Prospect watch: Numbers boost NA's Gonzales
TribLIVE Sports Videos
6-foot-1, 220 pounds, DL, North Allegheny
Jeremy Gonzales is hoping that North Allegheny's extended playoff run pays dividends for his recruitment as the senior defensive tackle has played a major role in the Tigers' PIAA finals run.
“I definitely think so,” Gonzales said. “It gives me more stats.”
Numbers don't define the impact Gonzales has had for North Allegheny this season, starring on both sides of the ball. Despite his size, he starts at center and nose tackle.
“One thing that stands out is his agility,” North Allegheny quarterback Mack Leftwich said. “He's so much faster than other linemen. Even though he's smaller, he doesn't get moved around a lot. His talent, mixed with his mental edge, allows him to make plays. It shows on the field. He's a big playmaker for us.”
North Allegheny coach Art Walker believes Gonzales can do the same at the college level, where the interest ranges from Division I-AA Robert Morris to Division III John Carroll because Gonzales has the athleticism to play as a rush end or linebacker.
“He can play anywhere,” Walker said. “He's got a great motor. Whoever is getting him is getting a gold mine. I don't know if there's a better defensive lineman in the state.
“He's just a great football player. Not a great high school football player — I think that would be wrong here — but a great football player wherever he winds up.”
Show commenting policy
TribLive commenting policy
You are solely responsible for your comments and by using TribLive.com you agree to our Terms of Service.
We moderate comments. Our goal is to provide substantive commentary for a general readership. By screening submissions, we provide a space where readers can share intelligent and informed commentary that enhances the quality of our news and information.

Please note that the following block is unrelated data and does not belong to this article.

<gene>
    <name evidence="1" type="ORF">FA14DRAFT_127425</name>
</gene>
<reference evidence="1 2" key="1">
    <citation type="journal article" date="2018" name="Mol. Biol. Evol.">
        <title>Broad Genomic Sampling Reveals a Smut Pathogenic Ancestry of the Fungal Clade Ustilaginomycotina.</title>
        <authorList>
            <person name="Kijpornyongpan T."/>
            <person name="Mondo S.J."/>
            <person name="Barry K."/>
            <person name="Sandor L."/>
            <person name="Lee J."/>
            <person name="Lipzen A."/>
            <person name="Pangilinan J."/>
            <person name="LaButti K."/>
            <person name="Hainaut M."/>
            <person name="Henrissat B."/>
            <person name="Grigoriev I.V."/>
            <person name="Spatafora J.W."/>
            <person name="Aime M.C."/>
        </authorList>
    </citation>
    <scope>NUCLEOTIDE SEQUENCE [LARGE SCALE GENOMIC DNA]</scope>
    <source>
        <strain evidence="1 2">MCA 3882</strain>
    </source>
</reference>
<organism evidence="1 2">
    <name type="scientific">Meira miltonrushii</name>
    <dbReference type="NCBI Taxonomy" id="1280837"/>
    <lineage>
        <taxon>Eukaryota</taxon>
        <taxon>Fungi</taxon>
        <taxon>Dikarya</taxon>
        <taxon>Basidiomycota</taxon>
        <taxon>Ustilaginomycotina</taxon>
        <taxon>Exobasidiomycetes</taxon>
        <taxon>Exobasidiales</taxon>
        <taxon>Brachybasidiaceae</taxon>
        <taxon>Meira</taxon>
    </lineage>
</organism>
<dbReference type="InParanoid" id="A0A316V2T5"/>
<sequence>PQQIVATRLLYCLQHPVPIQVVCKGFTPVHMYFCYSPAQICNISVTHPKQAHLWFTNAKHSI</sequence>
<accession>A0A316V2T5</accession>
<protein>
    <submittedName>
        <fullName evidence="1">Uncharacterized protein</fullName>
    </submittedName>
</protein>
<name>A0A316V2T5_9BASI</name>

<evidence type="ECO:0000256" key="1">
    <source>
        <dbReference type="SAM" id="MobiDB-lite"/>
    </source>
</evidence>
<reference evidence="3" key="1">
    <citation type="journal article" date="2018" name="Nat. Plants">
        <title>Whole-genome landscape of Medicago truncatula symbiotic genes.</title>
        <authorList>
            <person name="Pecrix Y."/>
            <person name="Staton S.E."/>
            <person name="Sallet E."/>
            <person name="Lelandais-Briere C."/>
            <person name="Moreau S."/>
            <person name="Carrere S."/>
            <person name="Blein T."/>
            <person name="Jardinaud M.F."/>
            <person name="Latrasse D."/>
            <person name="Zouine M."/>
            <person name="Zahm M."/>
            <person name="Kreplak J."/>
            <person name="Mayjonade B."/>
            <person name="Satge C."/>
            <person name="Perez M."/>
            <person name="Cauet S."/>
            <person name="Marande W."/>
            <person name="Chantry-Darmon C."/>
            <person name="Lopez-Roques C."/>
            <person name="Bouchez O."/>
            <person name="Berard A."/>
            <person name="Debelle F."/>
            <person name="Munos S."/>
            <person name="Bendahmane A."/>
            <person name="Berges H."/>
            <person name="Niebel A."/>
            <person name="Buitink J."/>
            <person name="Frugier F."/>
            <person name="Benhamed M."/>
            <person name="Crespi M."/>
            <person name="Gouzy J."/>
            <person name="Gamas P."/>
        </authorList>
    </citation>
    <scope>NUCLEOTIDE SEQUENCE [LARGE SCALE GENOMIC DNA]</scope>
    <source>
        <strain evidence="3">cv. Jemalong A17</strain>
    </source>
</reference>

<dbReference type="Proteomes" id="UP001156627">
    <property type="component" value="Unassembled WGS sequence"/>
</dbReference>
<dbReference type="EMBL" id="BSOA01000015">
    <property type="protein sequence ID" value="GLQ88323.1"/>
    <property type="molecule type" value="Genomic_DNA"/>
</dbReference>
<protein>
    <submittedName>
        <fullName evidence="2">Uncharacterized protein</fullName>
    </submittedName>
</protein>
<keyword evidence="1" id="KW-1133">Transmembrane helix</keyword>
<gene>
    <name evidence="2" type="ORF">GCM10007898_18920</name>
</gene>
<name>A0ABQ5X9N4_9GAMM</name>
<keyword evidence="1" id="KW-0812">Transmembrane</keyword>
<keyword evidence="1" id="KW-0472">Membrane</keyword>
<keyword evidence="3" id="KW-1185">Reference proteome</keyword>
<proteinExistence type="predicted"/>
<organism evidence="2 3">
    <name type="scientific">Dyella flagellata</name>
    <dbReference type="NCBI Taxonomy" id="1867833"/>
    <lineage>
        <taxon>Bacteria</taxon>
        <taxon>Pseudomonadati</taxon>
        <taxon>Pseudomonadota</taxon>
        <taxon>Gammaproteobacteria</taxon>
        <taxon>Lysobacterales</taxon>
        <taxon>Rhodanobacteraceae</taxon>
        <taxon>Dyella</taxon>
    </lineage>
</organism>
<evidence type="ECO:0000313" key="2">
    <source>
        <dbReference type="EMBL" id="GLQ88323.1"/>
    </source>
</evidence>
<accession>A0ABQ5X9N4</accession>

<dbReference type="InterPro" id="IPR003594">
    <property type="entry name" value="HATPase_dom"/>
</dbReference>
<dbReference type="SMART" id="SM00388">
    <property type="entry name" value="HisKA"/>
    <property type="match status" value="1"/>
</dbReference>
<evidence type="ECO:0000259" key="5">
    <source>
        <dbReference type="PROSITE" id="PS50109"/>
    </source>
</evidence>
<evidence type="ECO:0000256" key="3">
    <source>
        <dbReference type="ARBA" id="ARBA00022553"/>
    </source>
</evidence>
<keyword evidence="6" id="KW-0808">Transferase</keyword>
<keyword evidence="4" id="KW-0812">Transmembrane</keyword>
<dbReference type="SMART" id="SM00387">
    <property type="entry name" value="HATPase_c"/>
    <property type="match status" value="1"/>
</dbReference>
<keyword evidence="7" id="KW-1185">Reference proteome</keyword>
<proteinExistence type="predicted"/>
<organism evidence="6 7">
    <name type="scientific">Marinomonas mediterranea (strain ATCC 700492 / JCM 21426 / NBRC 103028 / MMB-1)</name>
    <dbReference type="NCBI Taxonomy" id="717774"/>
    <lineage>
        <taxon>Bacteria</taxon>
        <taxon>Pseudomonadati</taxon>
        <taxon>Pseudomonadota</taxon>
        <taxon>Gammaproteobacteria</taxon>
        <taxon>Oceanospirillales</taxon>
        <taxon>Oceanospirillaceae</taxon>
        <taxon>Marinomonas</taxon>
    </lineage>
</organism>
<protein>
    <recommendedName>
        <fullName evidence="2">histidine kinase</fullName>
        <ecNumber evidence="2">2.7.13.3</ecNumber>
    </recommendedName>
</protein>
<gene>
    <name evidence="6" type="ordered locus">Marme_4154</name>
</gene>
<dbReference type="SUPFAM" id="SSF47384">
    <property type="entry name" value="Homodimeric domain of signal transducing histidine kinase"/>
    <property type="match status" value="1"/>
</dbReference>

While most comments will be posted if they are on-topic and not abusive, moderating decisions are subjective. We will make them as carefully and consistently as we can. Because of the volume of reader comments, we cannot review individual moderation decisions with readers.
We value thoughtful comments representing a range of views that make their point quickly and politely. We make an effort to protect discussions from repeated comments either by the same reader or different readers.
We follow the same standards for taste as the daily newspaper. A few things we won't tolerate: personal attacks, obscenity, vulgarity, profanity (including expletives and letters followed by dashes), commercial promotion, impersonations, incoherence, proselytizing and SHOUTING. Don't include URLs to Web sites.
We do not edit comments. They are either approved or deleted. We reserve the right to edit a comment that is quoted or excerpted in an article. In this case, we may fix spelling and punctuation.
We welcome strong opinions and criticism of our work, but we don't want comments to become bogged down with discussions of our policies and we will moderate accordingly.
We appreciate it when readers and people quoted in articles or blog posts point out errors of fact or emphasis and will investigate all assertions. But these suggestions should be sent via e-mail. To avoid distracting other readers, we won't publish comments that suggest a correction. Instead, corrections will be made in a blog post or in an article.
- LaBar: Is Brock Lesnar leaving WWE again?
- Rossi: Fitting in will be Kang’s biggest hurdle
- Power play shines in Penguins’ home victory over Blue Jackets
- Shale drilling boom a bust for some Western Pennsylvania towns
- Link to Sept. 11 motivated new chief of nonprofit Friends of Flight 93
- McCandless site set for Wal-Mart supercenter store
- Pirates starting pitcher Worley is in right place, right time with team
- Teacher conduct under spotlight in Pennsylvania
- Musky program achieves new standards
- Natural gas royalties lawsuit hinges on transaction date
- Lawmakers press Veterans Affairs for improved access to rural health care